Hee Sung Kim is a versatile pianist, collaborative artist, music director, and pedagogue. A native of Seoul, she began her musical studies at the Juilliard School Pre-College division at the age of six. Hee Sung holds a B.M. from Seoul National University, M.M. from Yonsei University, and Professional Studies Certificate from Manhattan School of Music. Her extensive performing career as soloist and chamber musician has led her to venues across the Americas, Europe, and Asia, including Carnegie Hall, Steinway Hall, Alice Tully Hall, Great Hall of the Moscow Conservatory, and Seoul National Arts Center. As an avid proponent of contemporary music, she has premiered numerous new works by present-day composers. Her initial training was in classical music, but she is equally at home collaborating with artists across multiple genres such as sacred, pop, and musical theater. She is in demand as a pianist, director, and coach; working with various instrumentalists, vocalists, choral groups, and educational institutions throughout the city.
Nicholas Weininger (b. 1978) is a software engineer by profession and a composer and singer by avocation. His works have been performed by choirs across the US, ranging from the International Orange Chorale of San Francisco and the NYC-based ensemble Choral Chameleon to the West Genesee High School Chorale, the Germantown Friends School Concert Choir, and the festival ensemble Coro Mundi. Nick's works are published through Personage Press and ArrangeMe.
Nick holds a Ph.D. in pure mathematics from Rutgers University and has managed teams of software engineers for most of his career. He has sung with the International Orange Chorale of San Francisco (IOCSF) since 2007. Nick began composing for IOCSF in 2011 and in 2015-2016 served as IOCSF's inaugural Composer-in-Residence; the ensemble has performed ten of his works in all and recorded four on the albums The Unknown Region and Hope in Times of Disquiet. Nick's 2016 setting of "As kingfishers catch fire", commissioned by IOCSF, was awarded second prize in the Ithaca College Choral Composition Competition and was a finalist for the 2020 American Prize. Initially an autodidact, Nick took up private composition study with Joseph Stillwell in 2014 and now studies with Vince Peterson. Nick lives in San Francisco with his wife and son.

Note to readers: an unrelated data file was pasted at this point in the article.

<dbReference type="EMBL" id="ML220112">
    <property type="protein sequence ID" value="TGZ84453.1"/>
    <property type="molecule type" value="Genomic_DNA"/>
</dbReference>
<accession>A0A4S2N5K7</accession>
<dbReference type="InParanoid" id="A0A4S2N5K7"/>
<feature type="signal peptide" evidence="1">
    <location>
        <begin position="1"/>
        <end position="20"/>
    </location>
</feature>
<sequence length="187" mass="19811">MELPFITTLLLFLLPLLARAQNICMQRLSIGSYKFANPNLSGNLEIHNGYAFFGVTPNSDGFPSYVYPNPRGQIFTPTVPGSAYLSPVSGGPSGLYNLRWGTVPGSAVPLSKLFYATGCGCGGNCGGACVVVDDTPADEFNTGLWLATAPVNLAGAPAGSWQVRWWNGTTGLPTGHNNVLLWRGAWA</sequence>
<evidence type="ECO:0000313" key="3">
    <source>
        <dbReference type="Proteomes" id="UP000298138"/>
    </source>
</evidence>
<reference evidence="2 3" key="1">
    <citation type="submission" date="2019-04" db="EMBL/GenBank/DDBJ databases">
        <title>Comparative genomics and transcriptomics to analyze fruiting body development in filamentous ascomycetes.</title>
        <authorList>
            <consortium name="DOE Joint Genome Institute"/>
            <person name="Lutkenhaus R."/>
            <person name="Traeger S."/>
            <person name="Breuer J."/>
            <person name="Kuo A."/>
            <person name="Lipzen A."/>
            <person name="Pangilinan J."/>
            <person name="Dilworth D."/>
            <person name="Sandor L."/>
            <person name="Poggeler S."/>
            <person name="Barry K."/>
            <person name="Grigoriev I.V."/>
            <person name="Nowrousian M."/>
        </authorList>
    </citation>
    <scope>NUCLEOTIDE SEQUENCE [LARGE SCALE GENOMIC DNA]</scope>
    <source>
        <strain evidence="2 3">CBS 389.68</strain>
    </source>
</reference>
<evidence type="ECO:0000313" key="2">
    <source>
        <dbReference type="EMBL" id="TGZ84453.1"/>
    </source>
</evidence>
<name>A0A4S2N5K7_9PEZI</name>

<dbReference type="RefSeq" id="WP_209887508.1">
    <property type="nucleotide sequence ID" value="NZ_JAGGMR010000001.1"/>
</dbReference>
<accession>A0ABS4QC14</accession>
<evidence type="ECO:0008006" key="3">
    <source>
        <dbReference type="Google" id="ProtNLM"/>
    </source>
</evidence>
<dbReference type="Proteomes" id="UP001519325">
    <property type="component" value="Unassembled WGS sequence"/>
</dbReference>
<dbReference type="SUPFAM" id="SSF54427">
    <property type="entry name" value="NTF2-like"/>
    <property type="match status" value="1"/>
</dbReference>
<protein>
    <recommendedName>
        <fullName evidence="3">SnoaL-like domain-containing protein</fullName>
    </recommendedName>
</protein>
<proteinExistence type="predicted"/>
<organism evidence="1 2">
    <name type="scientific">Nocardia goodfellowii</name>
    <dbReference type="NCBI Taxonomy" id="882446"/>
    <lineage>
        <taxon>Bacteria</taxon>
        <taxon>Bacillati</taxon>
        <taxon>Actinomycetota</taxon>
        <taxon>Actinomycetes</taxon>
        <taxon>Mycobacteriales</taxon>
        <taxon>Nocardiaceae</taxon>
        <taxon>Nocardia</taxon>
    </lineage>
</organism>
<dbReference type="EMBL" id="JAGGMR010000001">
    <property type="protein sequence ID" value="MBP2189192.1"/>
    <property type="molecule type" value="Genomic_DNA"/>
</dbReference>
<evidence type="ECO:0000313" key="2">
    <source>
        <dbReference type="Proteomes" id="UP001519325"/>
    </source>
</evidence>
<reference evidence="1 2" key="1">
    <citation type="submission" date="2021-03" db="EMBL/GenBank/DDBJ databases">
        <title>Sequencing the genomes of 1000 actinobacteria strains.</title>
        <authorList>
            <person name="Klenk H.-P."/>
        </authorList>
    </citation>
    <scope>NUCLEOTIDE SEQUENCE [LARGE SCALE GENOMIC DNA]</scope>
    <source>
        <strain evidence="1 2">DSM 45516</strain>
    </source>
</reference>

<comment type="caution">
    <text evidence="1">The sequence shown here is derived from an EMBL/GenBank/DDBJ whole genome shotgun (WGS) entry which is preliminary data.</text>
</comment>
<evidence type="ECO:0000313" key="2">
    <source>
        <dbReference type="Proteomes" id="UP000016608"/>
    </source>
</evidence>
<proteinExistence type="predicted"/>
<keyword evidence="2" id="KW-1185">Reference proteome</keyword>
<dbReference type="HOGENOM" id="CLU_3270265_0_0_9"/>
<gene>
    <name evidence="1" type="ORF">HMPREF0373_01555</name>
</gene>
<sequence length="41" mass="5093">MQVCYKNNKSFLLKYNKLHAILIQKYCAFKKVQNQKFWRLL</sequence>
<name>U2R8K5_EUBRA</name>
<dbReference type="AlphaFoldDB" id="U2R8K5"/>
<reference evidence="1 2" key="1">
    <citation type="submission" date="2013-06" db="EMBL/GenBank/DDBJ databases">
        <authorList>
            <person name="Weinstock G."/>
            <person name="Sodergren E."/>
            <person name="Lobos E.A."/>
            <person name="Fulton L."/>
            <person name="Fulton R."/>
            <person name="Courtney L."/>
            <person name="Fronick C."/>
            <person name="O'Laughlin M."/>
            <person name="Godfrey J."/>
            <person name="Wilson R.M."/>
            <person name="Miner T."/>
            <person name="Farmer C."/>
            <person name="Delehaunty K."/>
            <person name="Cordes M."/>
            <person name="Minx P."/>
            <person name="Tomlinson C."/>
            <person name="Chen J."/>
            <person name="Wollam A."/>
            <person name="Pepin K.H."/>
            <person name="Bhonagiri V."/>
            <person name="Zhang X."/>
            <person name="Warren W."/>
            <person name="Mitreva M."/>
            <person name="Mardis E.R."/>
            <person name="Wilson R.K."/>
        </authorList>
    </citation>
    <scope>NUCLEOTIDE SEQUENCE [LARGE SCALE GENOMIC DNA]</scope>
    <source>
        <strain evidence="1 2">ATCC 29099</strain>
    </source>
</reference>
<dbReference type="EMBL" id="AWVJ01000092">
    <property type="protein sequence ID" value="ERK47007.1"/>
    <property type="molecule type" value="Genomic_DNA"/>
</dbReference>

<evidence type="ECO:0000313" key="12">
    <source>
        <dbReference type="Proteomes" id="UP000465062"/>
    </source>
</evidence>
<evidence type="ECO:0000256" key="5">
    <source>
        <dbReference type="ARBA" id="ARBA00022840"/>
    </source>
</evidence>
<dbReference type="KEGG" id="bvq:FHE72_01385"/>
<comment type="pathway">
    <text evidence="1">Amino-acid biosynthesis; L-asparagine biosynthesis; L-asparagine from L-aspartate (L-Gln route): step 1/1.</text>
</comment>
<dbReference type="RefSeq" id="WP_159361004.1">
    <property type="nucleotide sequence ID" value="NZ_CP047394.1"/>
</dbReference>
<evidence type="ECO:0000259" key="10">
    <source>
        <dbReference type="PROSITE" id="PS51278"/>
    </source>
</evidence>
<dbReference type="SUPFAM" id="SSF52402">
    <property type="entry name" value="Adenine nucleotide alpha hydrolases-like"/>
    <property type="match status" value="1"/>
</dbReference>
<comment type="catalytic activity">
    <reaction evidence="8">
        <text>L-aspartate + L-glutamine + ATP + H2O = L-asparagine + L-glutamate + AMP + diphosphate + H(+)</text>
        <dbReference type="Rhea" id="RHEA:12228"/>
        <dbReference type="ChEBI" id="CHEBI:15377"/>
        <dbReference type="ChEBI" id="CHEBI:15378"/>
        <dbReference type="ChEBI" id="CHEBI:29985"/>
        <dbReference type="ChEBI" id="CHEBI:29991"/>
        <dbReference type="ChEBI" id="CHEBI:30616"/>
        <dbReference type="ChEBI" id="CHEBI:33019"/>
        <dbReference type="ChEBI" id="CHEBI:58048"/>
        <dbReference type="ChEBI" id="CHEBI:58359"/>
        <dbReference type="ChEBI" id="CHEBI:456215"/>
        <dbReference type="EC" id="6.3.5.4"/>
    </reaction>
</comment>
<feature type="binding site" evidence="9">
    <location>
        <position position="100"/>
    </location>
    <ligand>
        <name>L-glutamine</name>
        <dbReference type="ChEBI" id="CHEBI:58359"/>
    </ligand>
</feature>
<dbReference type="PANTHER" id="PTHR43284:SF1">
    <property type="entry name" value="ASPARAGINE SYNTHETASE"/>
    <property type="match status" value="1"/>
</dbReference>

Soprano Amy Buckley has graced opera, concert and musical theater stages throughout the United States and Europe. A few of Amy’s favorite roles include Adele (Die Fledermaus), Despina (Così fan Tutte), La Fée (Cendrillon), Susanna (Le nozze di Figaro), Marian (The Music Man), Mrs. Banks (Mary Poppins), Mary Sunshine (Chicago) and most recently Celeste #2 (Sunday in the Park with George). Amy received her Bachelor of Arts from the University of Connecticut, where her study afforded her the opportunity to train at the Guildhall School of Music and Drama in London. She then went on to receive a Master of Music from The Juilliard School. Amy resides in Connecticut where she has a private voice studio and plays her favorite role of Mom to daughter Viviana. Amy is a member of the National Association of Teachers of Singing (NATS) and currently serves as Vice-President of the NATS Connecticut Chapter.
Amy is thrilled to join Empire City Men’s Chorus under the baton of Vince Peterson to bring Nicholas Weininger’s cantata, Hakol Hevel (All Is Mere Breath), into the hearts of listeners to process the shared experience of the COVID-19 pandemic and honor the lives that were lost.
Mezzo-soprano Blythe Gaissert has established herself as one of the preeminent interpreters of some of the brightest stars of new classical music. A true singing actress, she has received critical acclaim for her interpretations of both new and traditional repertoire in opera, concert, and chamber repertoire. “Gaissert gave a dramatically powerful, vocally stunning portrait of a woman growing increasingly desperate and delusional from lack of contact with the outer world. Gaissert’s development of Loats’s personality was utterly believable, and she gave a virtuoso performance of this very challenging music” (Arlo McKinnon, Opera News on THE ECHO DRIFT). Gaissert is known for her warm tone, powerful stage presence, and impeccable musicianship and technical prowess…."Mezzo-soprano Blythe Gaissert was impossible to ignore.....She has a pure, powerful and appealing voice and a forceful stage presence to match." (Denver Post)